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Leprosy for undergraduate medical students
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Leprosy for undergraduate medical students

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Ali Gargoom …

Ali Gargoom
Assistant Professor of Dermatology
Faculty of Medicine
Benghazi-University
Benghazi-Libya

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  • 1. LEPROSY
    • Ali M. Gargoom
    • MB,ChB. MSc. MD
    • Assistant Professor
    • Department of Dermatology
    • Faculty of Medicine.
    • Benghazi University
  • 2.  
  • 3. An ancient, chronic infectious disease caused by Mycobacterium leprae . It principally affects the skin and peripheral nerves. Leprosy ( Hansen’s disease )
  • 4. M. leprae is discovered by Hansen from Norway in 1873
  • 5. BACTERILOGY
    • They are straight or slightly curved rod-like bacilli.
    • It measure about ( 3 x 0.5 micrometer) .
    • Weakly Gram +ve & stained by Ziehl-Neelsen method.
    • M. leprae is an obligate intracellular acid-fast bacillus.
    • Has never been grown in artificial media.
    • It grow in nine - banded armadillo.
  • 6. The nine - banded armadillo
  • 7. BACTERILOGY (cont.)
    • Replicate very slow (every 12 days once).
    • Has an affinity for macrophages & Schwann cell.
    • It grows best at 27-30 C, hence its predilection for cooler areas of the body.
    • Skin, peripheral nerves, anterior chamber of the eye, upper respiratory tract & testes.
  • 8. Mode of transmission The exact rout of transmission is not fully known .
    • The spread of leprosy is believed to be via nasal discharge (Droplets infection).
    • Every 1 cc of nasal secretion contains 1- 2millions lepra bacilli
  • 9. Other modes of transmissions
    • Contact through the skin (rare).
    • Arthropod-born infection (rare).
    • Through placenta and milk.
    • Leprosy is not STD or directly inherited.
  • 10. Epidemiology
    • Leprosy is a disease of developing countries but affects all races.
    • Registered cases of leprosy have fallen from 5.4 millions worldwide in 1985 to below one million in 1998.
    • 80% of the worldwide cases are found in five countries, namely India, Mynamar, Indonesia, Brazil and Nigeria.
  • 11. Epidemiology (cont.)
    • The incubation period range from 2 -5 years.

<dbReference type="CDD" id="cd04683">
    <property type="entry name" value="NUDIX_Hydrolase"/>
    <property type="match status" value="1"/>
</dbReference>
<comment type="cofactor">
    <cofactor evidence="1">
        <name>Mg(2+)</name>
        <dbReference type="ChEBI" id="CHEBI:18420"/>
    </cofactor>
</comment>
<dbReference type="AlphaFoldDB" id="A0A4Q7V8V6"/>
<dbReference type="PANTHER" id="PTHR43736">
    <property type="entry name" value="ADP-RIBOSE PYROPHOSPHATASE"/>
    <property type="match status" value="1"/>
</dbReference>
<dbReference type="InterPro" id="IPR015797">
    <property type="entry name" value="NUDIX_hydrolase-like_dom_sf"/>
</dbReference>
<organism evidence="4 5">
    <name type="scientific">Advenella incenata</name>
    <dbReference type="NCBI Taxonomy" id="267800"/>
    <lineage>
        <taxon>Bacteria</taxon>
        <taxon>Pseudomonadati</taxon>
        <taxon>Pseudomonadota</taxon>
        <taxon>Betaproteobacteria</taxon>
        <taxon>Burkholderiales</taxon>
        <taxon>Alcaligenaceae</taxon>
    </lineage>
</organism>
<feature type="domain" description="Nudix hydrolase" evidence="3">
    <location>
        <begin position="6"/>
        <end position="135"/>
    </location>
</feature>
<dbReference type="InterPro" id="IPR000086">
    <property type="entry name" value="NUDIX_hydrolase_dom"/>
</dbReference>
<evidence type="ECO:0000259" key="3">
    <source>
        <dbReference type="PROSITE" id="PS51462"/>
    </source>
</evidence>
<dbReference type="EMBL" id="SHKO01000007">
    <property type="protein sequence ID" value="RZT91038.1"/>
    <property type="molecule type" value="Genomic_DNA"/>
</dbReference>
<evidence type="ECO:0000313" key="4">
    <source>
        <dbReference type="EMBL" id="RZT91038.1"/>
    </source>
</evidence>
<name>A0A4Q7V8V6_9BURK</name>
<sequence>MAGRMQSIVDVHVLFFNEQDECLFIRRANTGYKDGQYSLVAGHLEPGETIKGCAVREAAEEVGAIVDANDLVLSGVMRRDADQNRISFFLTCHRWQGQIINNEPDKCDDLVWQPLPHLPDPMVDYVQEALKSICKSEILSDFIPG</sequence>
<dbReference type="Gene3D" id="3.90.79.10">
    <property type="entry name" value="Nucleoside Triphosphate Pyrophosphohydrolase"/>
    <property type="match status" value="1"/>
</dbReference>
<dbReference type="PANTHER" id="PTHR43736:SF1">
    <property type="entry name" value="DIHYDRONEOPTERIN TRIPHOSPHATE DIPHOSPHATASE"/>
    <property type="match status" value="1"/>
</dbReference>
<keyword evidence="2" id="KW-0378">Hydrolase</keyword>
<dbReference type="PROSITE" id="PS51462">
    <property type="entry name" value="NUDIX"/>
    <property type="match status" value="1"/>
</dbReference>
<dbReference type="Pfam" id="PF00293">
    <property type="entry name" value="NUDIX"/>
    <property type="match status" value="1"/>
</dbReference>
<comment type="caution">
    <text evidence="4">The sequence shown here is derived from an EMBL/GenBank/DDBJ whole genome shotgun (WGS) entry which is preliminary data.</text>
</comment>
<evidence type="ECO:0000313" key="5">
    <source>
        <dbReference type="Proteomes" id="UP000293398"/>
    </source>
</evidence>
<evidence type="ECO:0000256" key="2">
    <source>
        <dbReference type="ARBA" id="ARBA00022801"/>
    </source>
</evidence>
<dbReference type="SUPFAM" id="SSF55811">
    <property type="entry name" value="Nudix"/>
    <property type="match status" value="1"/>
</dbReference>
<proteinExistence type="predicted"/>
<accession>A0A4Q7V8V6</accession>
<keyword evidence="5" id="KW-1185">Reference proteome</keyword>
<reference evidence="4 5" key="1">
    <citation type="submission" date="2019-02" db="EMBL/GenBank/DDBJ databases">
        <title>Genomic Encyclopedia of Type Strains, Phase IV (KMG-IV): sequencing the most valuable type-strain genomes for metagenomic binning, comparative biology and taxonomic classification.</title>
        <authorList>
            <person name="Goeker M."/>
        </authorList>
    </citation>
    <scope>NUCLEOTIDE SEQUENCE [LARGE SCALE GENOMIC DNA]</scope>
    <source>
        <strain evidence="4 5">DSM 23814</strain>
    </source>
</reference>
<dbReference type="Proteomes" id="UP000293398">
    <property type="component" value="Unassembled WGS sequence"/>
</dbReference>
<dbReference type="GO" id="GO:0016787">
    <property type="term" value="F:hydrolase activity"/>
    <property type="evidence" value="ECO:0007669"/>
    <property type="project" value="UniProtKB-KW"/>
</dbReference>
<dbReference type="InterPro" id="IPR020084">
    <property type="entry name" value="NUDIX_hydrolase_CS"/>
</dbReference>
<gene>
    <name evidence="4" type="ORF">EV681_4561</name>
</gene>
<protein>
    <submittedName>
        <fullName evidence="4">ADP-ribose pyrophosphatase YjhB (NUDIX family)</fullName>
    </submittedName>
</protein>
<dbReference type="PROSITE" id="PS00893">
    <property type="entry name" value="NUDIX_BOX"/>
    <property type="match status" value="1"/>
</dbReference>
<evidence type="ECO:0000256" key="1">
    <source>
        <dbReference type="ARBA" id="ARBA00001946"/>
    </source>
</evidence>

• Males appear to be twice common than females.
    • Bimodal age (10-14years & 35-44 years).
    • Children are more susceptible to disease.
    • Genetic factors, e.g. HLA markers may determine the type of leprosy which the patient develops .
  • 12. Global Trend in Registered Cases
  • 13. Predisposing or risk factors
    • Residence in an endemic area.
    • Having a blood relative with leprosy.
    • Poverty (malnutrition).
    • Contact with affected armadillo.
  • 14. Classification & Clinical Presentation Jopling Classification Based on Host Immunity TT BL LL BT BB BL
  • 15. Classification & Clinical Presentation WHO Classification Based on Bacterial Load Paucibacillary Multibacillary Slit Skin Smear Positive Negative
  • 16. LEPROSY Paucibacillary (PB) Multibacillary (MB) Indeterminate Leprosy (IL) Tuberculoid Leprosy (TL) Borderline Tuberculoid (BT) Borderline Borderline (BB) Borderline Lepromatous(BL) Lepromatous Leprosy (LL)
  • 17. CLINICAL PICTURE Indeterminate Leprosy Tuberculoid Leprosy Borderline Leprosy BT BB BL Lepromatous Leprosy
  • 18. TT BT BB BL LL Skin Lesions No. of Bacilli Slit skin test Immunity Clinical spectrum of leprosy
  • 19. Indeterminate Leprosy (IL)
    • Usually single (multiple) macule / patche.
    • Hypopigmented or faintly erythematous.
    • Sensation normal but sometimes imparied.
    • The peripheral nerves normal.
    • Slit skin smear negative.
  • 20. Indeterminate leprosy :Hypopigmented patch, sensation normal, no palpable peripheral nerve and slit skin smear negative.
  • 21. Tuberculoid Leprosy (TL)
    • Usually single but may be few ( < 5).
    • Hypopigmented / erythematous plaque.
    • Varying in size from few MM to several CM .
    • Well defined borders.
    • Sensation markedly imparied.
    • Enlarged peripheral nerve.
    • Slit skin smear negative
  • 22. Tuberculoid leprosy: Two hypopigmented patches, hypoasthetic well defined borders, palpable peripheral nerve and SSS negative.
  • 23. Tuberculoid Leprosy: Annular, erythematous, anasthetic patch with well defined and raised borders and SSS Negative.
  • 24.  
  • 25. Borderline Leprosy (BL) (BT,BB,BL)
    • Few / many asymmetrical patches.
    • Partly well-defined borders.
    • Sensory impairments range from slight to marked.
    • Slit skin smear usually positive.
    • P. nerves asymmetrically enlarged.
  • 26. Note: Sometimes patients may have BT/BB or BB/BL or BL/LL BL BB BT Many Some Few (<5) Lesion no. Roughly Less Well Lesions borders Slight Moderate Marked Sensory impairment Roughly symmetrical Asymmetrical Asymmetrical Distribution of skin lesions Less asymmetrical Asymmetrical Asymmetrical Peripheral nerves Multibacillary Multibacillary Paucibacillary Type of leprosy 4+ 2+ / 3+ - / 1+ Slit skin smear
  • 27. Borderline Tuberculoid Leprosy: Well-defined large anaesthetic patches with satellite lesions. SSS Negative.
  • 28. Borderline Borderline Leprosy: Less defined, asymmetrically distributed hypoaesthetic patches. SSS positive.
  • 29. Borderline Lepromatous Leprosy: Numerous, hypoaesthetic almost symmetrically distributed patches . SSS positive.
  • 30. Lepromatous Leprosy (LL)
    • Very numerous ill defined lesions.
    • (macules, patches, papules,and nodules).
    • Symmetrically distributed allover the body
    • Loss of eyebrows and eyelashes.
    • Leonina facies.
    • No sensory impairments in lesions .
    • Peripheral nerves symmetrically enlarged.
    • Slit skin smear always positive.
  • 31.  
  • 32.